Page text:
A teenage driver who jumped six red lights in a 100mph police chase was given a suspended jail sentence yesterday
Bailey Spurs, 18, from Hartlepool, who was finally cornered in Hartlepool town centre in the early hours, sped off because he was not insured to drive the Seat Ibiza car.
The crew of an unmarked police car spotted him driving it with fog lights illuminated on the A19 at 12.30am on December 8.
Prosecutor Jenny Haigh told Teesside Crown Court that they switched on the blue lights of their BMW saloon car but he sped off leaving up a slip road to the A689 and heading towards Hartlepool.
Ms Haigh said the vehicle reached 100mph on the A689 dual carriageway and the police car following Spurs was clocked at 104mph.
He drove through six sets of traffic lights on red, and the chase was joined by other police vehicles which used a Stinger device to shred his tyres.
Spurs drove through 30mph areas of Hartlepool at 60mph with sparks coming from the front wheel as he raced through more red lights.
Finally in Lothian Road when the car was still moving he jumped out with two other passengers leaving a girl on the back seat.
They ran into a dead end with a high fence and he was arrested.
Spurs said that he had just bought the Seat and he did not have insurance. He accepted that his driving was dangerous and that there were other people in the car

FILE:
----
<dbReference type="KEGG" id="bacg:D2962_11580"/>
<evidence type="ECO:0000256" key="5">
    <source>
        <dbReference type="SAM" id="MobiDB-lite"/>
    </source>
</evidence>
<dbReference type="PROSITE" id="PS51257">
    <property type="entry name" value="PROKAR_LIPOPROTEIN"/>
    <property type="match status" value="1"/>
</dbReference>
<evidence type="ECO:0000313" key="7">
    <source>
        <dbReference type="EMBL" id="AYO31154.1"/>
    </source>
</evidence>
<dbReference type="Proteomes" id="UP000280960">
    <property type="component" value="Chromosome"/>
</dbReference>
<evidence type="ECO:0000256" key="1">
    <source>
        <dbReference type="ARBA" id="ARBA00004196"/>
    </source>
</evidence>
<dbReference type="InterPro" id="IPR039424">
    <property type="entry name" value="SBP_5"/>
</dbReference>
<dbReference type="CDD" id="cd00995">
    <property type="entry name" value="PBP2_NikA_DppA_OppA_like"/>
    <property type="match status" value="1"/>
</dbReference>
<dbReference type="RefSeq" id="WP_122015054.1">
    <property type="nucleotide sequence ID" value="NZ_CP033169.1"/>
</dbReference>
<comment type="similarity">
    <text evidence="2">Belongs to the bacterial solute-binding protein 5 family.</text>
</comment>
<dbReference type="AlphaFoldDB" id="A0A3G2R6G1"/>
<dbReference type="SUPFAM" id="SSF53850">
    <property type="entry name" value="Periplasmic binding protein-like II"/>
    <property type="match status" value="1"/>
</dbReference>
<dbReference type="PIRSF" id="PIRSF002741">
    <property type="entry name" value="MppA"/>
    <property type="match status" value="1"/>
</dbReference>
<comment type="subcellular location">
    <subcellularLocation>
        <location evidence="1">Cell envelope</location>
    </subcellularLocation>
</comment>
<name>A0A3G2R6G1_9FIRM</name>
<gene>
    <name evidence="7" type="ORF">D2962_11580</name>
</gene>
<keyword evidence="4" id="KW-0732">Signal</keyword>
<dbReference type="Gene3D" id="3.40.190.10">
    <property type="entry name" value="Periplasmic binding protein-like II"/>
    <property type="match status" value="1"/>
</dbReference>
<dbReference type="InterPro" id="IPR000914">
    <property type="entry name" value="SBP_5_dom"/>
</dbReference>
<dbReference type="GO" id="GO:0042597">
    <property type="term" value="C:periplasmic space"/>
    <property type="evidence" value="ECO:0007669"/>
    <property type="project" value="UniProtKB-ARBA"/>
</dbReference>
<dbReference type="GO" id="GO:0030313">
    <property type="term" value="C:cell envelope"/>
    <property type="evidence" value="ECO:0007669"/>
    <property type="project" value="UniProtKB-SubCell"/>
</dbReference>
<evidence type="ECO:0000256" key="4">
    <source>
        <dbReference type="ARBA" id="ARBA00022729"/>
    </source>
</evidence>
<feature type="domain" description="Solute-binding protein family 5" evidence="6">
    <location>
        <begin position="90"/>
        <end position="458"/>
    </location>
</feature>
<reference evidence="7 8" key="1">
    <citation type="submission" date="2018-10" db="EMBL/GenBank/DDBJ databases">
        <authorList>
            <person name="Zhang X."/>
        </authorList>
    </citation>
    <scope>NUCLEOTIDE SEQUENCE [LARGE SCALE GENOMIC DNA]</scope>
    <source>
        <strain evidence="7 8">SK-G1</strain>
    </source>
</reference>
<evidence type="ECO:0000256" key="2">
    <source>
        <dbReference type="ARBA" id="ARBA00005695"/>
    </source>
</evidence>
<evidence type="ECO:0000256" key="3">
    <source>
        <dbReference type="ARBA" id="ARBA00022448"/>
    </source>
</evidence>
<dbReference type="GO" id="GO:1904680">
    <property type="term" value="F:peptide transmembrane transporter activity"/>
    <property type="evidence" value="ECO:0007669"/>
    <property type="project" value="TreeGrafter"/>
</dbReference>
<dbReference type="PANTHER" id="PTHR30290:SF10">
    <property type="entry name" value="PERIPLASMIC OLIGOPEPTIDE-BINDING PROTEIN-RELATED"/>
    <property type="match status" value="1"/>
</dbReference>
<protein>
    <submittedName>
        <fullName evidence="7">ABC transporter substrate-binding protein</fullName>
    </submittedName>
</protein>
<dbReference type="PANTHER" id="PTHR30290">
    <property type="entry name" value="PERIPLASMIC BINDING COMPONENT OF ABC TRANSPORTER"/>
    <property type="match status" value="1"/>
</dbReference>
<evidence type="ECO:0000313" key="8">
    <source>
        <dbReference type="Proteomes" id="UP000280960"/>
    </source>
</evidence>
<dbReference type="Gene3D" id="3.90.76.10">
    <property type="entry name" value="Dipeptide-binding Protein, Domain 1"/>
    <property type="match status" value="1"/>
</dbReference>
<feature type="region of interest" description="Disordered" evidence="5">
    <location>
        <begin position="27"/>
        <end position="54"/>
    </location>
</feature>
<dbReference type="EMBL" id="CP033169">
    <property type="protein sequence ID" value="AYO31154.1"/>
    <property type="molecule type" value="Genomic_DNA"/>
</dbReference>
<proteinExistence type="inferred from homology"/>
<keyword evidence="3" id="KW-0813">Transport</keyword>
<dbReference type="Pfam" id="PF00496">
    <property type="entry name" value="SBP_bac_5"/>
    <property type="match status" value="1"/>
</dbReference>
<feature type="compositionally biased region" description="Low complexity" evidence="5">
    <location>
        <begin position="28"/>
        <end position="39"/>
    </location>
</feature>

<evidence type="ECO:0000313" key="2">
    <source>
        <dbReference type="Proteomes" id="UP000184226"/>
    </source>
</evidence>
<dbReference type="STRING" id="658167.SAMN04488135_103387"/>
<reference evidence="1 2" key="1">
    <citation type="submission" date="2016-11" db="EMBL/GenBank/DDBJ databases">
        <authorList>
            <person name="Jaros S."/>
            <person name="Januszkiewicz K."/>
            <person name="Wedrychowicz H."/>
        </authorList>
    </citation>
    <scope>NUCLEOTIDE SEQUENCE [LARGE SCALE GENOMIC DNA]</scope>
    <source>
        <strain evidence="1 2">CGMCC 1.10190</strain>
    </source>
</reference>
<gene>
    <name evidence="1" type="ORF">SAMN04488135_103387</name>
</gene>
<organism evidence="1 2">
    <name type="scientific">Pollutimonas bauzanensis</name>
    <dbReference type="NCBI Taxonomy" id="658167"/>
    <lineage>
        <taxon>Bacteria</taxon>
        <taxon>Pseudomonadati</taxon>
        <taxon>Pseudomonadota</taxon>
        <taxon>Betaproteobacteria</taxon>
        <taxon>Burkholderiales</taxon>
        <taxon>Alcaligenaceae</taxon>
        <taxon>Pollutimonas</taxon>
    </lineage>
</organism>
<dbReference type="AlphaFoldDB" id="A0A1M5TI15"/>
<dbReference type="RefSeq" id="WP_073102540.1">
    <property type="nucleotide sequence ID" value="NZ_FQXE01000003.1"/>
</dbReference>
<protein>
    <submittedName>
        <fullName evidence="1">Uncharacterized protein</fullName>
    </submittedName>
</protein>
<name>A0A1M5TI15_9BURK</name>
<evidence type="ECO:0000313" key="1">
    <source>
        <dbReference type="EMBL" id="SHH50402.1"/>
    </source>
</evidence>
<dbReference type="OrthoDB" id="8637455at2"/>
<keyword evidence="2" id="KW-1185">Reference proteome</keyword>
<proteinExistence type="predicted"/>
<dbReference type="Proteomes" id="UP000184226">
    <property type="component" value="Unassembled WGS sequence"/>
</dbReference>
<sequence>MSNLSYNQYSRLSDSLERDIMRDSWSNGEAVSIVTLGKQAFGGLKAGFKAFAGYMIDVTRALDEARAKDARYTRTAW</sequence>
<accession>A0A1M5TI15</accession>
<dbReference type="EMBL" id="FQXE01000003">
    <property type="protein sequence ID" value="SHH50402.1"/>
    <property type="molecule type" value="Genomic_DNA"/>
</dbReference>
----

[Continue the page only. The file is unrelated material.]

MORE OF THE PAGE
Miss Haigh said that Spurs had been stopped by police on September 13 for driving a Seat Punto at speed and striking a Mini at a junction.
Judge Peter Armstrong commented: ”Panic seems to set in when people are caught driving without insurance.
”How anybody can think they can outrun the police driving a BMW defeats me.”
Andrew McGloin, defending, said that Spurs had mental health issues but he had a supportive family who were in the court public gallery.
He said that Spurs had been offered a job to start on April 1.
Judge Armstrong told him that it was only good fortune that nobody had been injured, or he would have been sentenced to immediate custody.
Spurs, of Viola Close, Hartlepool, was sentenced to eight months youth custody suspended for two years, with 100 hours unpaid work, £200 costs, £140 statutory surcharge, and disqualified for 12 months and until he passes an extended driving test.
He pleaded guilty to dangerous driving and driving with no insurance.